An area of concern for all fast-food establishments, including pizza stores, is the growing health-minded customer, as well as the growing pressure from government agencies to label all products with nutrition information. There have been battles between the restaurant industry and government agencies for many years, but much like the tobacco industry (in respect to labeling its products). It appears the war is close to being lost for the restaurant industry. Domino’s itemizes nutrition information on its website, but forces the customer to add the calories for crust, sauce, cheese, and topping, and then divide by the number of slices to derive the total calorie count per slice. After doing the calculations, one large slice of hand-tossed pepperoni pizza for example has 300 calories and 12 grams of fat, and there are 8 slices in a pizza. To complicate matters for restaurants such as Domino’s, it is difficult to provide accurate nutrition labels when there can be an almost endless combination of ingredients on a pizza. For example, someone may order a large sausage pizza with onions and olives whereas someone else might order extra cheese and tomatoes. Having to print out nutrition labels for all these combinations would be quite costly as opposed to a restaurant like McDonald’s where it can print the nutrition label on the Big Mac because there is uniformity in ingredients and the label is understood to be for the base item. However, Domino’s PULSE system could possibly be adjusted to resolve this potential issue.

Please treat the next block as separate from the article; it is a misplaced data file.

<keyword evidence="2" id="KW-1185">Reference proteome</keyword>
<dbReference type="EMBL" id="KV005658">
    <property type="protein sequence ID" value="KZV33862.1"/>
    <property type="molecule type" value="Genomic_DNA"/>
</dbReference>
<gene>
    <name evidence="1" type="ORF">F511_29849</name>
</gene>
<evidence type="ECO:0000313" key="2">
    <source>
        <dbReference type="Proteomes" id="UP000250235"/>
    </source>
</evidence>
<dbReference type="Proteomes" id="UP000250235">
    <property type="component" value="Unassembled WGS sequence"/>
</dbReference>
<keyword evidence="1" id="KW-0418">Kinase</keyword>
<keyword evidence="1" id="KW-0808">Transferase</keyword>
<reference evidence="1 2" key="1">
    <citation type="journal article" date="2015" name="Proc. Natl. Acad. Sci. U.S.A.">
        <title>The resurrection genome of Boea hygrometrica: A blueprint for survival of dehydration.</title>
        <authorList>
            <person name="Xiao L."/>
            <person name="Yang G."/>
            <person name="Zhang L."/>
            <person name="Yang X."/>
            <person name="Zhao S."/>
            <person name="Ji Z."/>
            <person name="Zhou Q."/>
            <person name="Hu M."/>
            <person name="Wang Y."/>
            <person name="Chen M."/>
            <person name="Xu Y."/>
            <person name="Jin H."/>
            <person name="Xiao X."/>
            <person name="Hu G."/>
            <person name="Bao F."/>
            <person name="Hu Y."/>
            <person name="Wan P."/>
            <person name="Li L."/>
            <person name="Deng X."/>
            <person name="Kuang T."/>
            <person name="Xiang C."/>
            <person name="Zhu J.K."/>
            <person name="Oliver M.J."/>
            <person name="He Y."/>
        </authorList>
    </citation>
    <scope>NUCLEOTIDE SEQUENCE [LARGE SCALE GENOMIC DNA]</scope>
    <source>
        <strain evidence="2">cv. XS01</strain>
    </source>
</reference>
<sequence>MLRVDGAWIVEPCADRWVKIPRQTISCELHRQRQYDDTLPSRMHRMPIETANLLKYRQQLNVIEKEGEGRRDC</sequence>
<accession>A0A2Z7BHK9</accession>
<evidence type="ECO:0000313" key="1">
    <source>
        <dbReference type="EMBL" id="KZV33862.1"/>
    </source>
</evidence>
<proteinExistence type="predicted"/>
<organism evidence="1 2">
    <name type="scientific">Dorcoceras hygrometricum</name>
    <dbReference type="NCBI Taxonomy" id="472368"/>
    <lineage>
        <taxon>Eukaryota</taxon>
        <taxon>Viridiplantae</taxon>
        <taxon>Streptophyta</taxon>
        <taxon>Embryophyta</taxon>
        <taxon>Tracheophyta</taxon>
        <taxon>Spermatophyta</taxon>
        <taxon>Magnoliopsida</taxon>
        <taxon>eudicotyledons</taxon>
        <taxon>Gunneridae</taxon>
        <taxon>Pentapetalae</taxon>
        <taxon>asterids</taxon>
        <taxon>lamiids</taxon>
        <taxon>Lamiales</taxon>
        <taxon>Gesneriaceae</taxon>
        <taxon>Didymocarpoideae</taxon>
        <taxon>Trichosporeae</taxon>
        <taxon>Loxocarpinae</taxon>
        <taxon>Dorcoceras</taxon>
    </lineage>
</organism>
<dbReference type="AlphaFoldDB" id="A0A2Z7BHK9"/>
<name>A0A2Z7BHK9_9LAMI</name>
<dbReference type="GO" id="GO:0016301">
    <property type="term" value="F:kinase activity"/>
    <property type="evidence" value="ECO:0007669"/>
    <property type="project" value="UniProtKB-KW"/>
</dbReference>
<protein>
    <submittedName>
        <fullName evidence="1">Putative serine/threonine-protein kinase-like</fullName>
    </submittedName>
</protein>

Chipotle Mexican Grill claims to only use meat and dairy products from free-ranging cattle, as opposed to cattle injected with growth hormones. Domino’s Pizza markets its pizzas as having gluten-free crust. This is an attempt to win over health-conscious customers, comply with government regulations, and make current customers feel a little less guilty about eating pizza. The tug of war between customers, governments, lawyers, and the restaurant industry on health issues is likely to continue for some time.
In response to these challenges, many restaurants have opted for healthy menu options. Wendy’s, for example, has promoted several meal combinations that contain less than 10 grams of fat. All of these items were originally on its menu, just not marketed in that manner. Wendy’s has added side salads and fruit to help cut down on calories, fat, and sodium. Subway is also famous for marketing its products as healthy alternatives to other fast-food options. Domino’s, and many pizza competitors, offer few to no menu options for the health-conscious consumer.